What do I do if I make a chance archeological discovery?

Quebec’s Cultural Heritage Act (Section 74, 2011, c. 21, s. 74.) stipulates that anyone who discovers an archeological property or site must inform the Ministry of Culture without delay; the validity of the discovery will be assessed and the proper protection measures enforced, as needed.

More information is available (in French) on the following Web page: http://www.mcc.gouv.qc.ca/index.php?id=5295.

I heard that… / I noticed that… / It seems that…

For requests of this type, it is best to send an e-mail message.

Varia

What were the Save Montreal Orange and Lemon Prizes?

This competition was developed by Save Montreal to spark debate and thinking around the issue of quality in architectural. The goal of the Orange and Lemon Prizes was to highlight qualities and benefits as well as faults and inconveniences, respectively, of architecture projects in Montreal, both large and small. The competition was created in the early 1970s, and the first Lemon Prize was awarded to the Institut d’hôtellerie de Montréal building (which has since been renovated). It’s important to note, however, that Heritage Montreal was not a stakeholder in the project; only a jury member.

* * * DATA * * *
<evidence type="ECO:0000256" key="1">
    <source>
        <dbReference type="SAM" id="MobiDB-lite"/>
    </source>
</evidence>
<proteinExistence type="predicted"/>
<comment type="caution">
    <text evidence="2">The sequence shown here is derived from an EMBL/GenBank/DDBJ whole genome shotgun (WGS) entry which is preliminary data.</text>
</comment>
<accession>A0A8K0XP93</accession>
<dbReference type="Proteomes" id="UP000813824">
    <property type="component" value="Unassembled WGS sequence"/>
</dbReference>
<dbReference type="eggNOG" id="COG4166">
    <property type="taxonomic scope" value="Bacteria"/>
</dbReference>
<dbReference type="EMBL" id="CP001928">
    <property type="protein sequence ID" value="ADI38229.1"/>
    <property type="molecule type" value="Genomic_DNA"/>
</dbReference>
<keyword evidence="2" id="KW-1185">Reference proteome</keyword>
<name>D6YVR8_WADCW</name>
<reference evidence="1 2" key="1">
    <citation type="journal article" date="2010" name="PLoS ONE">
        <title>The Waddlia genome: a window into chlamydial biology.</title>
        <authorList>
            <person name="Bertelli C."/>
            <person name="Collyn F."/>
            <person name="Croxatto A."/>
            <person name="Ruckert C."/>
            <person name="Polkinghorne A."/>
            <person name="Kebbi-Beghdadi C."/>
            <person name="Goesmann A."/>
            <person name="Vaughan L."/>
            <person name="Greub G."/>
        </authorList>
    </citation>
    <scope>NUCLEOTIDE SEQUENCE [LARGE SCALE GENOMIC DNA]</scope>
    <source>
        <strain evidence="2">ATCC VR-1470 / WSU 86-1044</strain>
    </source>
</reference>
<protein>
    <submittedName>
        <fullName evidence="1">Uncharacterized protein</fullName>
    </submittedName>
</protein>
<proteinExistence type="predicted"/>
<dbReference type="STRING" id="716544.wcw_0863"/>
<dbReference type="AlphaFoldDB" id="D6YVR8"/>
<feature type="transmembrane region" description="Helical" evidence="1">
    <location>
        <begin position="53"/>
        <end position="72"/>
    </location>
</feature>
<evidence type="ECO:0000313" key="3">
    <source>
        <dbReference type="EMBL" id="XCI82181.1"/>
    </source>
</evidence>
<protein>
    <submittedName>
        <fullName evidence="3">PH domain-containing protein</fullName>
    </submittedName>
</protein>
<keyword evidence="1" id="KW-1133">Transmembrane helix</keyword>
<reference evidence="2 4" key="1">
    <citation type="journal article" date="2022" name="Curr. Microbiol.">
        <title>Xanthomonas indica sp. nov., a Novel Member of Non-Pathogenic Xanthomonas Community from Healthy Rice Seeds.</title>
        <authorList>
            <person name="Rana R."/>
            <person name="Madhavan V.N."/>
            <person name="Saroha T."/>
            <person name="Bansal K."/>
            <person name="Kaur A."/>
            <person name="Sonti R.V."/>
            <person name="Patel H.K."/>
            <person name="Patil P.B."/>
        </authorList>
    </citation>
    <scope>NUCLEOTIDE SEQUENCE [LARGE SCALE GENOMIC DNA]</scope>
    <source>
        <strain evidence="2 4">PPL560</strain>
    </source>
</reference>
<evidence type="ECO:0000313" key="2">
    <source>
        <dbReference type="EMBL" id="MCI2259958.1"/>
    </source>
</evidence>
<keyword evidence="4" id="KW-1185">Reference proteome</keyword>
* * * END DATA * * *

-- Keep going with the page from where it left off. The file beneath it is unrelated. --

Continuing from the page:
What is Opération Patrimoine Architectural de Montréal (the Montreal Architectural Heritage Campaign) and what are your links to this initiative?

The Montreal Architectural Heritage Campaign, known by its French acronym OPAM, is an annual event created by the City of Montreal in collaboration with Heritage Montreal. It seeks to raise Montrealers’ awareness of the importance of protecting built heritage, and to reward work by homeowners to maintain their heritage properties. Each year OPAM awards a number of prizes to property owners who maintain and/or restore their homes in keeping with their original character.

For any further questions, please e-mail us, and the person in charge will get in touch with you.

What is the Montreal Heritage Calendar (Calendrier du Patrimoine de Montréal)?

The Montreal Heritage Calendar is an initiative of Heritage Montreal in collaboration with the Montreal Heritage Network and its partners. It is an online day-by-day guide to exploring Greater Montreal, and is a clearing-house for information on the various heritage-related events in and around the city.